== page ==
Time for More Changes

This isn’t the first time I’ve changed blogging platforms, and it probably won’t be the last. I got tired of having to do maintenance on a blogging platform, so I decided to look for something lightweight. Enter Jekyll.

Jekyll is basically a static website compiler – it takes templates and content and produces static HTML output. No databases, no runtimes, no attack surface (beyond a static webserver). Given that I don’t mind writing in Markdown (in fact, I was using a Markdown plugin for Mezzanine), it seemed like a perfect fit. I wrote a quick script to get content out of Mezzanine/Django and export as HTML/Markdown, then spent some time tweaking the settings and theme (based on Hyde).

I’m going to be setting a goal to blog at least once a week, so watch this space for updates. And if you notice something odd going on (I know there are some issues with old posts and code blocks) please email me or ping me on Twitter.


Offensive Security Certified Professional

It’s been a little bit since I last updated, and it’s been a busy time. I did want to take a quick moment to update and note that I accomplished something I’m pretty proud of. As of Christmas Eve, I’m now an Offensive Security Certified Professional.

OSCP Logo

Even though I’ve been working in security for more than two years, the lab and exam were still a challenge. Given that I mostly deal with web security at work, it was a great change to have a lab environment of more than 50 machines to attack. Perhaps most significantly, it gave me an opportunity to fight back a little bit of the impostor syndrome I’m perpetually afflicted with.

Up next: Offensive Security Certified Expert and Cracking the Perimeter.


CSAW Quals 2015: Sharpturn (aka Forensics 400)

The text was just:

I think my SATA controller is dying.

HINT: git fsck -v

And included a tarball containing a git repository. If you ran the suggested git fsck -v, you’d discover that 3 commits were corrupt:

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:::text
Checking HEAD link
Checking object directory
Checking directory ./objects/2b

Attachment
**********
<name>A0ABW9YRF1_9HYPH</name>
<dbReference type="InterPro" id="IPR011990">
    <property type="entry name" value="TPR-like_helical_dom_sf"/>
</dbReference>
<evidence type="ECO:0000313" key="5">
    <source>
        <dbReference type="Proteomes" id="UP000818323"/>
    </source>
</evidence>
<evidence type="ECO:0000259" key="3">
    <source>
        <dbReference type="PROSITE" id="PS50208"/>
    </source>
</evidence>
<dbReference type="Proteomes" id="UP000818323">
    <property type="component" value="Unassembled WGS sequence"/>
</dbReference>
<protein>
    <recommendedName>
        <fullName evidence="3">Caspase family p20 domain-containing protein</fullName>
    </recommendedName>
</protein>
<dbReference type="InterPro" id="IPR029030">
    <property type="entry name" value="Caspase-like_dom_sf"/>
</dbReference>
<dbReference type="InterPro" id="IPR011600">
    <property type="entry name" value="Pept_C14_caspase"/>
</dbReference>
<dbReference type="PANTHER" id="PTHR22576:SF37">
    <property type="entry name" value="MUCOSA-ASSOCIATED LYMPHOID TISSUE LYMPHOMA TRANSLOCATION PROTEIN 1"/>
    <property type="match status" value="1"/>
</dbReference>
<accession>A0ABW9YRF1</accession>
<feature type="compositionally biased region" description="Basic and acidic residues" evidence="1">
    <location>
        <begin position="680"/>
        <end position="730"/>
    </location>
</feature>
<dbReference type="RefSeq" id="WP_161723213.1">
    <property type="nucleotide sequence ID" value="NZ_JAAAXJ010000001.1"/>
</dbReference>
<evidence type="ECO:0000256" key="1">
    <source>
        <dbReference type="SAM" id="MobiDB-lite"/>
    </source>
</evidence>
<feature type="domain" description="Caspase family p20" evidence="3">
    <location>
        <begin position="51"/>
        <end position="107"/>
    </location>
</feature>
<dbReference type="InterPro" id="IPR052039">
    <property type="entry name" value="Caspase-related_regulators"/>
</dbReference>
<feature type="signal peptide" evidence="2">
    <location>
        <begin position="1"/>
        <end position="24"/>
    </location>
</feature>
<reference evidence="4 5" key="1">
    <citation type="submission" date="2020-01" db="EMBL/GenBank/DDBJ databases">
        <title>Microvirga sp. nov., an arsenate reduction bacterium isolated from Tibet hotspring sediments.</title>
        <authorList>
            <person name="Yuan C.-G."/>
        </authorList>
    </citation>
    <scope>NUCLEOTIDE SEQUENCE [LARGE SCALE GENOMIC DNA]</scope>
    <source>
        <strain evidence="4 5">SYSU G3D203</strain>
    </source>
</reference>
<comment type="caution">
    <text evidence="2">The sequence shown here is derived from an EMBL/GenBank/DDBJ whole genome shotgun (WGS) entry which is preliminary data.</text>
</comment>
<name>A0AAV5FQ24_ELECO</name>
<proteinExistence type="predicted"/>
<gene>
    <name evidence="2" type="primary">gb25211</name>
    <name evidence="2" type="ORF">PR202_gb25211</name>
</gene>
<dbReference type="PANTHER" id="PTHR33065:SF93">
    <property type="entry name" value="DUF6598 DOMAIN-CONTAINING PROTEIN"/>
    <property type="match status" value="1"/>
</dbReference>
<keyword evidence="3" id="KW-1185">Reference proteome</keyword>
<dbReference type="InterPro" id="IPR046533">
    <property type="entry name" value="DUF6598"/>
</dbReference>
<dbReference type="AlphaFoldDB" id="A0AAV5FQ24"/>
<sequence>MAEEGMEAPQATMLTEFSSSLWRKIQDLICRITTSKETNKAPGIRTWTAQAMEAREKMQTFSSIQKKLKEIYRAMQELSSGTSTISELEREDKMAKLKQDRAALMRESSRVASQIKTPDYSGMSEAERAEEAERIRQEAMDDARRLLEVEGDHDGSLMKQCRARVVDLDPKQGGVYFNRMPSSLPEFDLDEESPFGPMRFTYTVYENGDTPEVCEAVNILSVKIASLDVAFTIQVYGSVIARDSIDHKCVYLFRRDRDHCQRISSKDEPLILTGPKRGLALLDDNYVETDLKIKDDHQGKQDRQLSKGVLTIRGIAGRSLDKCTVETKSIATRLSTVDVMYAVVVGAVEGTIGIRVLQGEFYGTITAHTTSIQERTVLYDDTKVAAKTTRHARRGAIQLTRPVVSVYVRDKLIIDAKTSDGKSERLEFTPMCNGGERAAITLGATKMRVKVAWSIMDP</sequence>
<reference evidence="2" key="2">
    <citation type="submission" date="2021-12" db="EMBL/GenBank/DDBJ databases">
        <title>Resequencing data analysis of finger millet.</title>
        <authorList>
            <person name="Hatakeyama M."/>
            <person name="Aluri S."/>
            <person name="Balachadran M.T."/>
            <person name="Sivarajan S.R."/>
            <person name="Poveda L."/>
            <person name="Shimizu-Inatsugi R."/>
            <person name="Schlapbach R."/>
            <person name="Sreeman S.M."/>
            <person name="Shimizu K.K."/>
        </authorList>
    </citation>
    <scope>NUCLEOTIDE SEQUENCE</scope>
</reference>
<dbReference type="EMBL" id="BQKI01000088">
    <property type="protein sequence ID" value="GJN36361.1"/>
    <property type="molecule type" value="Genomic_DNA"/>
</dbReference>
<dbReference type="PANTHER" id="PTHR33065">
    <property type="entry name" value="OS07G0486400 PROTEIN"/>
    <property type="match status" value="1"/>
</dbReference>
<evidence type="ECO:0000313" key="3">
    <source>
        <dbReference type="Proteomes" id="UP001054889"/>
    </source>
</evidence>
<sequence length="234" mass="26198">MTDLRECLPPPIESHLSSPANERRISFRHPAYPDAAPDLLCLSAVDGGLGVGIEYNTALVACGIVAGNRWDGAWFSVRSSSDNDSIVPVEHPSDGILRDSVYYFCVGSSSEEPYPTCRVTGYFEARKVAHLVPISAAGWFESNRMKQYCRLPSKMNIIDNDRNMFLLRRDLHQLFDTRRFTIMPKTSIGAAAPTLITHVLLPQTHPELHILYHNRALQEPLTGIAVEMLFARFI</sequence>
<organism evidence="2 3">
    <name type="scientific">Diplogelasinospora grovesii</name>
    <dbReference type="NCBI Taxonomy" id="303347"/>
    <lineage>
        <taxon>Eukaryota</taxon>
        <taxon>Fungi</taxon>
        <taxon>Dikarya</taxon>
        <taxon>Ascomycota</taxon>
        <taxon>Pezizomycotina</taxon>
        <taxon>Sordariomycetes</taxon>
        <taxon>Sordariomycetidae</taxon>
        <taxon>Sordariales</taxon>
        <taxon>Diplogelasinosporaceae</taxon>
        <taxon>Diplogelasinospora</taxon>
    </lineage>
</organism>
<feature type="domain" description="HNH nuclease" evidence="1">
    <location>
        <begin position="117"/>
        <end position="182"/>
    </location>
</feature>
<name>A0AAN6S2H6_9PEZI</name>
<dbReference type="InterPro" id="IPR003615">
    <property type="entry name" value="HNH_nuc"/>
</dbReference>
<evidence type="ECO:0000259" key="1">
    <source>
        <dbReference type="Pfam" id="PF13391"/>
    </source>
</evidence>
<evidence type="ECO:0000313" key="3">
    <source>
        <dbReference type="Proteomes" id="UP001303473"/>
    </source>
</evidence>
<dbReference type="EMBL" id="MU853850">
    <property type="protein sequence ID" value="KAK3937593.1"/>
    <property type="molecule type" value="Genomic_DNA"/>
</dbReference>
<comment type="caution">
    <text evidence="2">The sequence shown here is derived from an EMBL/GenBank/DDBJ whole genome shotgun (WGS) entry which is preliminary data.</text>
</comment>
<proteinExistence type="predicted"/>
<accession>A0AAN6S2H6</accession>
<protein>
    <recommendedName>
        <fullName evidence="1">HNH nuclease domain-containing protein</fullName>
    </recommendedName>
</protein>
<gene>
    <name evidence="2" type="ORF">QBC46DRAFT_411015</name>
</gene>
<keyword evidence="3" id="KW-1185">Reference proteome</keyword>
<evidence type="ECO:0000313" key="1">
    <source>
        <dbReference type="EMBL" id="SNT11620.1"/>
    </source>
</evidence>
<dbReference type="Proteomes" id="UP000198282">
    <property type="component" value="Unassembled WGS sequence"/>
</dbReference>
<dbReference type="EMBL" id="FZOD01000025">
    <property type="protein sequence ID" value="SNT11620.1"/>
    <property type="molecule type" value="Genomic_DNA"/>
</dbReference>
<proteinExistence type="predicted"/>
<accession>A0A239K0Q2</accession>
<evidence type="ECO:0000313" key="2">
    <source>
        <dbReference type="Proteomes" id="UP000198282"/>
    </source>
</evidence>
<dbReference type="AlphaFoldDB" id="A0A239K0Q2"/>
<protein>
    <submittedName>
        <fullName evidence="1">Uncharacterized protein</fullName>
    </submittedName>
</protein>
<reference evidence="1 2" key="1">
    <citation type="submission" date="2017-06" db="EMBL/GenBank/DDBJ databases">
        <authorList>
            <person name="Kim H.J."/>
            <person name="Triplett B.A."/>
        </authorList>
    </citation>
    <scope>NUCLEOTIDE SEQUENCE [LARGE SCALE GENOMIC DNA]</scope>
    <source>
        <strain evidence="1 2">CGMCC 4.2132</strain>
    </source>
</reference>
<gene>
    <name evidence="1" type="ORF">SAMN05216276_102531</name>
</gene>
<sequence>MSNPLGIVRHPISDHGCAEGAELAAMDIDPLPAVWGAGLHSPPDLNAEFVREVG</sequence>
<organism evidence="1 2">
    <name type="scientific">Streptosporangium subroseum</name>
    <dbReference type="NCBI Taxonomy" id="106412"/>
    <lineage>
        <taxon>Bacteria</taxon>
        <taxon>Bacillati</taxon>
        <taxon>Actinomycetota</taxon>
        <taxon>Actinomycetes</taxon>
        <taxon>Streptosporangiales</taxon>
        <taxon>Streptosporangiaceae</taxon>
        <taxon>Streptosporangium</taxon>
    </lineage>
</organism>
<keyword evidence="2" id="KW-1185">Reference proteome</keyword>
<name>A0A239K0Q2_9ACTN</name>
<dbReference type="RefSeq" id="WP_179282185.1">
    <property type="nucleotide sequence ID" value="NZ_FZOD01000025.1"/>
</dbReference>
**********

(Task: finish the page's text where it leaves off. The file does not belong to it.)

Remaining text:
Checking directory ./objects/2e
Checking directory ./objects/35
Checking directory ./objects/4a
Checking directory ./objects/4c
Checking directory ./objects/7c
Checking directory ./objects/a1
Checking directory ./objects/cb
Checking directory ./objects/d5
Checking directory ./objects/d9
Checking directory ./objects/e5
Checking directory ./objects/ef
Checking directory ./objects/f8
Checking tree 2bd4c81f7261a60ecded9bae3027a46b9746fa4f
Checking commit 2e5d553f41522fc9036bacce1398c87c2483c2d5
error: sha1 mismatch 354ebf392533dce06174f9c8c093036c138935f3
error: 354ebf392533dce06174f9c8c093036c138935f3: object corrupt or missing
Checking commit 4a2f335e042db12cc32a684827c5c8f7c97fe60b
Checking tree 4c0555b27c05dbdf044598a0601e5c8e28319f67
Checking commit 7c9ba8a38ffe5ce6912c69e7171befc64da12d4c
Checking tree a1607d81984206648265fbd23a4af5e13b289f83
Checking tree cb6c9498d7f33305f32522f862bce592ca4becd5
Checking commit d57aaf773b1a8c8e79b6e515d3f92fc5cb332860
error: sha1 mismatch d961f81a588fcfd5e57bbea7e17ddae8a5e61333
error: d961f81a588fcfd5e57bbea7e17ddae8a5e61333: object corrupt or missing
Checking blob e5e5f63b462ec6012bc69dfa076fa7d92510f22f
Checking blob efda2f556de36b9e9e1d62417c5f282d8961e2f8
error: sha1 mismatch f8d0839dd728cb9a723e32058dcc386070d5e3b5
error: f8d0839dd728cb9a723e32058dcc386070d5e3b5: object corrupt or missing
Checking connectivity (32 objects)
Checking a1607d81984206648265fbd23a4af5e13b289f83
Checking e5e5f63b462ec6012bc69dfa076fa7d92510f22f
Checking 4a2f335e042db12cc32a684827c5c8f7c97fe60b
Checking cb6c9498d7f33305f32522f862bce592ca4becd5
Checking 4c0555b27c05dbdf044598a0601e5c8e28319f67
Checking 2bd4c81f7261a60ecded9bae3027a46b9746fa4f
Checking 2e5d553f41522fc9036bacce1398c87c2483c2d5
Checking efda2f556de36b9e9e1d62417c5f282d8961e2f8
Checking 354ebf392533dce06174f9c8c093036c138935f3
Checking d57aaf773b1a8c8e79b6e515d3f92fc5cb332860
Checking f8d0839dd728cb9a723e32058dcc386070d5e3b5
Checking d961f81a588fcfd5e57bbea7e17ddae8a5e61333